Morenz died from complications of a broken leg, an injury he suffered in a game. After his death, the Canadiens retired his jersey number, the first time the team had done so for any player. When the Hockey Hall of Fame opened in 1945, Morenz was one of the original nine inductees. In 1950, the Canadian Press named him the best ice hockey player of the first half of the 20th century, and we don't even have him in the top 30.

230px-Morenz19361937a.jpg

Nominating Stan Mikita.

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Voting Howie Morenz.

Considered one of the first stars of the NHL, Morenz played 14 seasons in the league. He was a member of a Stanley Cup–winning team three times, all with the Canadiens. During his NHL career he placed in the top 10 leading scorers ten times. For seven straight seasons, Morenz led the Canadiens in both goals scored and points. Three times in his career he was named the most valuable player of the league, and he led the league once in goals scored and twice in points scored. He was named to the NHL All-Star Team three times.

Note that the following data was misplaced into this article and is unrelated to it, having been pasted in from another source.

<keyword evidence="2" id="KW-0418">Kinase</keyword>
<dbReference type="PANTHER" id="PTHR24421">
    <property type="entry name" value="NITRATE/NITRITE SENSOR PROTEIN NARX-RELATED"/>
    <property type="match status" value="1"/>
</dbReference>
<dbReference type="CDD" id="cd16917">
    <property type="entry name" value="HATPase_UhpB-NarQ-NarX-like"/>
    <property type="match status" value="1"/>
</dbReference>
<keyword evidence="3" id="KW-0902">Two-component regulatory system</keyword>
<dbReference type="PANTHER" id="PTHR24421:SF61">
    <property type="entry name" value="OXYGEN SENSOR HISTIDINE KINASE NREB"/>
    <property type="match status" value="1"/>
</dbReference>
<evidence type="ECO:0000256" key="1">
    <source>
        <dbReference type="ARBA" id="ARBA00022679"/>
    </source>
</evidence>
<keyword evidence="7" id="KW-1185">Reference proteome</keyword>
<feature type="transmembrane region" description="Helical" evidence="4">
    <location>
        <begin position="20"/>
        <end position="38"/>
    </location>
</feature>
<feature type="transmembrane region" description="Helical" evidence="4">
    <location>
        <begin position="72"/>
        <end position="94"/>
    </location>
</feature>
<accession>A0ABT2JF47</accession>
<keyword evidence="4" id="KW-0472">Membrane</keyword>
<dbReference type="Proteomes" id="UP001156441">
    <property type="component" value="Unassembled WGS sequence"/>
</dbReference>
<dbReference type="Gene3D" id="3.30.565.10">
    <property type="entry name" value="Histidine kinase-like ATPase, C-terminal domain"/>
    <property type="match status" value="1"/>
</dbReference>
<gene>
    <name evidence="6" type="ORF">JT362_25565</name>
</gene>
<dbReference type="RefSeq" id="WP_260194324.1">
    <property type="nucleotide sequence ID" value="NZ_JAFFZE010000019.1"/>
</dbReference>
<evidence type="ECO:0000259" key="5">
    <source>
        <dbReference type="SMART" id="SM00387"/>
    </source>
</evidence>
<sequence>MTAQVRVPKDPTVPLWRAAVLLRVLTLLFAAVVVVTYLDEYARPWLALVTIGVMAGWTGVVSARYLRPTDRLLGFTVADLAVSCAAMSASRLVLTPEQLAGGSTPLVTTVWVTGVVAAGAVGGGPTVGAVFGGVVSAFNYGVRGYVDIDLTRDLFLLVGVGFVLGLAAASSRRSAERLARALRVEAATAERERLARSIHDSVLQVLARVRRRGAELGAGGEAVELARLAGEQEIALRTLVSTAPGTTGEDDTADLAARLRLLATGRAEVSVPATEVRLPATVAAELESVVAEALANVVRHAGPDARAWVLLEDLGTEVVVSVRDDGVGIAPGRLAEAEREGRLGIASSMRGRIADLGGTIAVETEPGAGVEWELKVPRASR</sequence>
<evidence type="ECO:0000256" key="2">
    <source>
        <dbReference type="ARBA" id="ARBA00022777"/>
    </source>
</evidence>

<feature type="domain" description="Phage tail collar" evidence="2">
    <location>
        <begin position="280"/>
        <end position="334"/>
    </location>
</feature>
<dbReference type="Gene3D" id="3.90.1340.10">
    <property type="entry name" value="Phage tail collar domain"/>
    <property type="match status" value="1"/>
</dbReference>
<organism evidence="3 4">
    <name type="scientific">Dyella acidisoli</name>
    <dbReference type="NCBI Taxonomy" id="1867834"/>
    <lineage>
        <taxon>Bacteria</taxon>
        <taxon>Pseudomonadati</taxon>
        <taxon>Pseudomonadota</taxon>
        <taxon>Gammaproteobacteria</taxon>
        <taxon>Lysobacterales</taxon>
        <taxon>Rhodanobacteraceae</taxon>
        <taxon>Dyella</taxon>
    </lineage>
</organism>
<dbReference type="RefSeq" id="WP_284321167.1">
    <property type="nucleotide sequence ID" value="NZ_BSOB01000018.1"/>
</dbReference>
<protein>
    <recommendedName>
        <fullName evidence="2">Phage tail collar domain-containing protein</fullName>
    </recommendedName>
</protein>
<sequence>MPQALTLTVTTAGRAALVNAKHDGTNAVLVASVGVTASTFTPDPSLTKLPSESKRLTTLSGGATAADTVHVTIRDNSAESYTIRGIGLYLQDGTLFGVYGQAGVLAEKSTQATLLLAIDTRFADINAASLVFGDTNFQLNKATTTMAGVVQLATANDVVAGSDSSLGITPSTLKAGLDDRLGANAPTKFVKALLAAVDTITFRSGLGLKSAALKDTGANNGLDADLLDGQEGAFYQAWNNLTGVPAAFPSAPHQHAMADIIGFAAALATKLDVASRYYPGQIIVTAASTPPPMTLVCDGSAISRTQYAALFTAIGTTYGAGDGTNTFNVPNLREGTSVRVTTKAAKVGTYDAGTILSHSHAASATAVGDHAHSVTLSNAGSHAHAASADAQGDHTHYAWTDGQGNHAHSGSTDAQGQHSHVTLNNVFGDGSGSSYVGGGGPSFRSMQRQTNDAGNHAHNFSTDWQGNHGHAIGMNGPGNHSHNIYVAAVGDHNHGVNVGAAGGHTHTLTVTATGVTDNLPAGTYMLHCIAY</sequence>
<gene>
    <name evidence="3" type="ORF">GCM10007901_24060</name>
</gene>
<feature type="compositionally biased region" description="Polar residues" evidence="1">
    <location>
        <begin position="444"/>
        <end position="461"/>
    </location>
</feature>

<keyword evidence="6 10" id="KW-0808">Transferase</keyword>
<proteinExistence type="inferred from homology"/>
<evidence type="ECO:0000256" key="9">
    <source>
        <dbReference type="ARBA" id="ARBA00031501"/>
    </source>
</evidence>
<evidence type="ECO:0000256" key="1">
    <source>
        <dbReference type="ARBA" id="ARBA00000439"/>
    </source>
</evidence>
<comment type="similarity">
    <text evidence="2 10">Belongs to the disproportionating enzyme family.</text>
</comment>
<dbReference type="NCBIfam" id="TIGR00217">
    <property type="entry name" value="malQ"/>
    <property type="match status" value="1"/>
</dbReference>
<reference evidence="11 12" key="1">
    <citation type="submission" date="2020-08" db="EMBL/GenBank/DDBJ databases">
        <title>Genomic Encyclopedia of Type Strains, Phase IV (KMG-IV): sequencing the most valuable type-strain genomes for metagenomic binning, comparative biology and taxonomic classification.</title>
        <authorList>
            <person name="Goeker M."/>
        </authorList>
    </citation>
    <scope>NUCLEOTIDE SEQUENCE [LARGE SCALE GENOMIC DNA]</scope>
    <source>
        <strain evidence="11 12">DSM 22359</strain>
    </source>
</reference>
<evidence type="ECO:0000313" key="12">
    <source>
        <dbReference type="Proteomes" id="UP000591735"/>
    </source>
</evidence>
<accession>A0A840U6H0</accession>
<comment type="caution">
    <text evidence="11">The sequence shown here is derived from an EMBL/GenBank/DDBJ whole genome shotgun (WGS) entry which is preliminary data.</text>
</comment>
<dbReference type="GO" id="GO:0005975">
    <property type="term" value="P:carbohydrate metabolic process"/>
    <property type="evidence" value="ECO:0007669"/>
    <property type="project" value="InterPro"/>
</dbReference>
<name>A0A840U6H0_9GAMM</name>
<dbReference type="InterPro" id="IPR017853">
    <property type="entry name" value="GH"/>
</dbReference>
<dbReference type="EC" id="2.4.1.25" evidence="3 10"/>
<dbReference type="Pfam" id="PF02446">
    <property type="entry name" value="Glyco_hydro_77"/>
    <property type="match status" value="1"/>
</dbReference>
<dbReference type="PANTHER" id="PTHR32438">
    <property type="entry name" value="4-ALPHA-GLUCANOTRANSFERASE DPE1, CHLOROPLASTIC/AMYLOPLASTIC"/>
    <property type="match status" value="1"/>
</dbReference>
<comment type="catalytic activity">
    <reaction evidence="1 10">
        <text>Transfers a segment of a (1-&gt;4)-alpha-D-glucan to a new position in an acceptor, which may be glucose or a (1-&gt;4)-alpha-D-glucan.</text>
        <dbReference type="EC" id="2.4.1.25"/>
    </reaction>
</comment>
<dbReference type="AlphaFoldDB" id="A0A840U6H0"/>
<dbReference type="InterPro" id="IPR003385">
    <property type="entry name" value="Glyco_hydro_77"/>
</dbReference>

Morenz died from complications of a broken leg, an injury he suffered in a game. After his death, the Canadiens retired his jersey number, the first time the team had done so for any player. When the Hockey Hall of Fame opened in 1945, Morenz was one of the original nine inductees. In 1950, the Canadian Press named him the best ice hockey player of the first half of the 20th century, and we don't even have him in the top 30.

230px-Morenz19361937a.jpg

Nominating Stan Mikita.

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Voting

EyLGE.png

Nominating

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Borje Salming